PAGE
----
Research from evolutionary psychologists indicates that people’s gender influences how they react to sexual jealousy. For men, they react more strongly to sexual unfaithfulness than emotional infidelity. For women, it is the reverse. The theory behind these behaviors comes back to evolution: Males who were intolerant toward their wives becoming sexually active with other men were less likely to become an object of derision and more likely to see their own genes pass onto future generations. Women who prevented their husbands from emotionally bonding with other women reduced the chances of the men spending their resources on other women.

7. One of Ivan Pavlov's colleagues created his own (slightly x-rated) conditioning experiment with dogs.

You’re probably aware of Russian researcher Ivan Pavlov and his famous conditioning experiment in which he trained a dog to salivate at the sound of a bell. What you might not know is that one of Pavlov’s American students, W. Horsley Gantt, conditioned dogs to become sexually aroused when they heard specific tones. The experiment, according to Mandy Merck's In Your Face: 9 Sexual Studies, was intended "to study conflicts of the drives between ... experimentally induced anxiety states and sexual excitement."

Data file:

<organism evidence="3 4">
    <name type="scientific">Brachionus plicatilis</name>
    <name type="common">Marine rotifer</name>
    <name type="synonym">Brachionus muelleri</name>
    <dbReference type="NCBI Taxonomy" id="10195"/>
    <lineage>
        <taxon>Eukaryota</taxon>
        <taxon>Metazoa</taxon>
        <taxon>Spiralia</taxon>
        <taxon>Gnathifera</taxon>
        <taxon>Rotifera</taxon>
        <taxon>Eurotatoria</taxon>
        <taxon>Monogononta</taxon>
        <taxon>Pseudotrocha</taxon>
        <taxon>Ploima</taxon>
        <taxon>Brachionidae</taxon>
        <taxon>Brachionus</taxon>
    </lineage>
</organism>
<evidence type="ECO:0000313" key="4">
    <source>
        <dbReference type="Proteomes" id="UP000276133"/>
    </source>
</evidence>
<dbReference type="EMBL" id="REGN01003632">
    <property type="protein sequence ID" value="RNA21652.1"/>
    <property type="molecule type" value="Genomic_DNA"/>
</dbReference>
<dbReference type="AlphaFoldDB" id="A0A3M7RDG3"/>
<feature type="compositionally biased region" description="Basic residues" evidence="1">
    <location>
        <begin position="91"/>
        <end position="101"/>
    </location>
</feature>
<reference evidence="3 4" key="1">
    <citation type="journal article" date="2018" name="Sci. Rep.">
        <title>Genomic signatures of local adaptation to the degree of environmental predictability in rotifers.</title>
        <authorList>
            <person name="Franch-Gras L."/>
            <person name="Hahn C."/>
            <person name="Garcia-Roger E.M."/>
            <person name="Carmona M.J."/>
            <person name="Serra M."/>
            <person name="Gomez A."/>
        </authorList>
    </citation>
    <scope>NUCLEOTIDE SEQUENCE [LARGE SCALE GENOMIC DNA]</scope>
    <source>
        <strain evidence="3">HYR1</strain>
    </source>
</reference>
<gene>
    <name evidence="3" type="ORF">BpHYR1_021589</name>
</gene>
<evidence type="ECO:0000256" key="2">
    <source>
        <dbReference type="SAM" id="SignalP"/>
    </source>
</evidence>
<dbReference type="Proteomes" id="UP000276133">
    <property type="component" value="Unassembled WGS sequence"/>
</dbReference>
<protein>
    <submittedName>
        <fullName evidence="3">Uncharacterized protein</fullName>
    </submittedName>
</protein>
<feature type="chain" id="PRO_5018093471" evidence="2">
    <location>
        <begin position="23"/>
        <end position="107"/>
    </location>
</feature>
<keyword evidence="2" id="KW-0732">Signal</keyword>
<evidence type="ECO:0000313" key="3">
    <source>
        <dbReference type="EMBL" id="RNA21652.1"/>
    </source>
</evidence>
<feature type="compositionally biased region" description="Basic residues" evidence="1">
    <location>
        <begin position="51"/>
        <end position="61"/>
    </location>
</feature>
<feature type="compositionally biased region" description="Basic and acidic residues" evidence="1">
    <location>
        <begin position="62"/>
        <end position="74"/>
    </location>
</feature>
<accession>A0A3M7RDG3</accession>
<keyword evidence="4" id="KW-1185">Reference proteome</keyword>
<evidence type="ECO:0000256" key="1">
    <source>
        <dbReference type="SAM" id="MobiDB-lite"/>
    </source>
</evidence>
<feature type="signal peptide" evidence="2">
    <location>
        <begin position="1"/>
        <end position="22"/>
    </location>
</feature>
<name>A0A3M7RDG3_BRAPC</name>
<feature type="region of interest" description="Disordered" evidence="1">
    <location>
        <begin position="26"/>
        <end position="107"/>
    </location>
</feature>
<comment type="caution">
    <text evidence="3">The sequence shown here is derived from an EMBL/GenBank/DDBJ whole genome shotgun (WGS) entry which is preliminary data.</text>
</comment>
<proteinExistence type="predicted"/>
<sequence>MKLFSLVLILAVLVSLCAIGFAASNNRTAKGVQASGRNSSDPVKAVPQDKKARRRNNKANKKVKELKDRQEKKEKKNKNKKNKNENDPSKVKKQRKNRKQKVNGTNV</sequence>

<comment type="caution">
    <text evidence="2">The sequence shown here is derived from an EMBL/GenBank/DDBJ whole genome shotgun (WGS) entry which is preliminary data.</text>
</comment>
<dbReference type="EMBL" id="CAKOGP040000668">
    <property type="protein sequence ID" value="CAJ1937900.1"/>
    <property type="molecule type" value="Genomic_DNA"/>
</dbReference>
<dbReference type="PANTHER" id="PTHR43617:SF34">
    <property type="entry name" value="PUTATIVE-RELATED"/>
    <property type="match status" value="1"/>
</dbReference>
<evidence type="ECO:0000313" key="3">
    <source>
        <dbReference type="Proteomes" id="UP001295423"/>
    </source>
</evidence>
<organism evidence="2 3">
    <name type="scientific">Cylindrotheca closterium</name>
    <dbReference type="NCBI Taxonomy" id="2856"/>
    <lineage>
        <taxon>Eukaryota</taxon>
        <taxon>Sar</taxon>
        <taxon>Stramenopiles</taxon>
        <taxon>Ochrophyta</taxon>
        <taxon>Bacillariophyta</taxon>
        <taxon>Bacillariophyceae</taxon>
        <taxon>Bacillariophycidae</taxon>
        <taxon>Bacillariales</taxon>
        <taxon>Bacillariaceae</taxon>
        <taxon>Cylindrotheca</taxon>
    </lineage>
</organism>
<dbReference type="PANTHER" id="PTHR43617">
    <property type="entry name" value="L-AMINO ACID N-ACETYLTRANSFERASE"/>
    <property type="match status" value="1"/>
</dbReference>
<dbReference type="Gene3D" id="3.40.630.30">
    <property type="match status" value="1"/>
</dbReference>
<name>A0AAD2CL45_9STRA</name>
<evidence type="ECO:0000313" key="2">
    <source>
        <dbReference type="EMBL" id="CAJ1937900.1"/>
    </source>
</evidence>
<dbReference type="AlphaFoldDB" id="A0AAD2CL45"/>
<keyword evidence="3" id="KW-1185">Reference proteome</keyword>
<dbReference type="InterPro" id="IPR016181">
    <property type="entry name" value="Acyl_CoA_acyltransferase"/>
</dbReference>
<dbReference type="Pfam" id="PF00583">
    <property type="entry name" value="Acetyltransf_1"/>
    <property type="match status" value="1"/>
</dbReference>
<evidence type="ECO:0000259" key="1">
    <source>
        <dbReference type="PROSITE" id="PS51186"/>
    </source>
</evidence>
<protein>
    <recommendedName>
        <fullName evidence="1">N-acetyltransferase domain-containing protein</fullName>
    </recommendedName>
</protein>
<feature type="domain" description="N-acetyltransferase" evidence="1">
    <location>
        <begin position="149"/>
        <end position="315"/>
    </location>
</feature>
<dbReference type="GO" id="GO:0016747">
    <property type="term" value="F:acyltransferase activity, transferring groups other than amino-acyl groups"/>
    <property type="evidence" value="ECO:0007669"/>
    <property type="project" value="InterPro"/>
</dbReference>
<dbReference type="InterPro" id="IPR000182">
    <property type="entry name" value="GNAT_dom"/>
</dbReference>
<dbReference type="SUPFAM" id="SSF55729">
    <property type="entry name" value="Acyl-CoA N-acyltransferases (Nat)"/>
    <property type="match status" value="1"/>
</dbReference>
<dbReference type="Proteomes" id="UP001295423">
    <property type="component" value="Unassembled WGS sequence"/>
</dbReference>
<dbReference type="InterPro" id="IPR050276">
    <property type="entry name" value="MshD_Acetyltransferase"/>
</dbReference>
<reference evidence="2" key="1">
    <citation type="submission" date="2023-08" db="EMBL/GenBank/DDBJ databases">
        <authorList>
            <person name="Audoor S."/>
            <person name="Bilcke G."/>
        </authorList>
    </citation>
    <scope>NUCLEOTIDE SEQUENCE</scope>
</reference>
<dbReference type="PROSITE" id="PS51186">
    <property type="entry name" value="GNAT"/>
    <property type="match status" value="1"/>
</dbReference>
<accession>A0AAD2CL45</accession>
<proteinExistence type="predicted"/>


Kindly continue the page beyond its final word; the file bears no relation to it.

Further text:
8. Couples whose first child is a girl are more likely to get divorced.

Parents pay attention to their phones instead of their daughter
grinvalds/iStock via Getty Images

Married couples whose first child is a girl are more likely to get divorced than those whose first child is a boy. Scientists are split as to why this is. One theory is that female embryos are better able to endure maternal stress than male embryos, so pregnant women in unhappy marriages are less likely to have a miscarriage if the child they are bearing is a girl. But once they have a daughter, these couples are more likely to split up since there were already fissures in their relationship prior to the child’s birth.

9. There's a link between pubic hair and STIs.

A downside of pubic grooming is that it might raise STI risk. In a study conducted by a University of Texas scholar, people who regularly shaved their pubic areas contracted STIs about 80 percent more often than those who never shaved down there. One suggestion is that those who regularly shave are more likely to tear their skin, making it easier for viruses to enter the body.